Darren Sammy to become honorary citizen of Pakistan

Former West Indies Captain, Darren Sammy gestures wearing a traditional turban at Gaddafi stadium in Lahore, Pakistan, Sunday, March 5, 2017.
Associated Press / K.M. Chaudary, File

Former West Indies captain, Darren Sammy, who has played a major role in the return of top-flight cricket to Pakistan, will become an honorary citizen of Pakistan on March 23.

“The country has decided to express its gratitude in style by extending an honorary citizenship to the former West Indies captain,” said ESPNcricinfo on Feb. 22.

It said Arif Alvi, the Pakistan president, has agreed to Sammy receiving the Nishan-e-Pakistan, the country’s top civilian award, in Islamabad.

ESPNcricinfo said the notion of Sammy receiving Pakistani honorary citizenship was initiated by Javed Afridi, the owner of Peshawar Zalmi, the team Sammy has represented since the start of the Pakistan Super League (PSL) in 2016.

The Pakistan Cricket Board (PCB) followed up on it with the federal government in light of Sammy’s “invaluable contribution to cricket in Pakistan,” ESPNcricinfo said.

It said that St. Lucian-born Sammy, 36, has been Zalmi’s premier marquee player from the beginning of the PSL.

Ahead of the second edition, ESPNcricinfo said Shahid Afridi, who led the team in the first season, stepped down and handed the reins to Sammy, and he has led them since. The team won the title in 2017 and was the losing finalists in 2018 and 2019.

“More than that, though, it’s Sammy’s support to the Pakistan cause that has endeared him to people in the country,” ESPNcricinfo said, stating that Sammy was the first to agree to tour Pakistan when the PCB wanted to bring the PSL final to the country.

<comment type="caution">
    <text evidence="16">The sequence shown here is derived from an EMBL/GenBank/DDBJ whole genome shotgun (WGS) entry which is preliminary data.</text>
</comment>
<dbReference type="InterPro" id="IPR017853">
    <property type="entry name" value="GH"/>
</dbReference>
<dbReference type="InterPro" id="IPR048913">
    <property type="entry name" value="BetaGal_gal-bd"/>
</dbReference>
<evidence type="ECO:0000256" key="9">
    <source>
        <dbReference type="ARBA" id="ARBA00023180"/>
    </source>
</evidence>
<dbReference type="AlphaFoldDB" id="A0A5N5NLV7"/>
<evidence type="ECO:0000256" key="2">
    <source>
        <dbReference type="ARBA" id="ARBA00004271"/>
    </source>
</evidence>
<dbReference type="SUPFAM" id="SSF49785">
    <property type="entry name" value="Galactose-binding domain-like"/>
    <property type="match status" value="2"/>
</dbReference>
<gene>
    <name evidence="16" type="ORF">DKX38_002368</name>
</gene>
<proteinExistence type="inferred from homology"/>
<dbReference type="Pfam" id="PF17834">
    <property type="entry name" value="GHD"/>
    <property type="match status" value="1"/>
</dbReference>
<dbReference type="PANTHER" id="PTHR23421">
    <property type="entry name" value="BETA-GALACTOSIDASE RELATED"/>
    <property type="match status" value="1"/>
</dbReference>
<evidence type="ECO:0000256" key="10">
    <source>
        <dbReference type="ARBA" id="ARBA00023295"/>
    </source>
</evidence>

Then, when an ICC World XI was lined up tour Pakistan for three T20Is in September 2017, Sammy — a part of that squad — spoke to the other tourists as part of a security briefing, ESPNcricinfo said.

At the time, ESPNcricinfo quoted Sammy as saying: “I did brief them quickly about my experience in Lahore for the PSL final.

“We’ve had the best security team, who have also briefed them,” Sammy said. “Like I said before, it’s important. I get to play in front of my fans in St. Lucia and around the world, and we see how passionate they are. And to get an opportunity after so long, they are all happy to be part of that process.

“First thing I said to guys after the PSL final — apart from all the security and the protocol — once I stepped on the field, it felt like playing in St. Lucia,” Sammy added. “That is my honest experience. The crowd was just hungry for cricket, to see their icons and role models play in the game.

“That is what it felt like,” he continued. “That is what I briefed the players when the coach [Andy Flower] asked me about my experience.”

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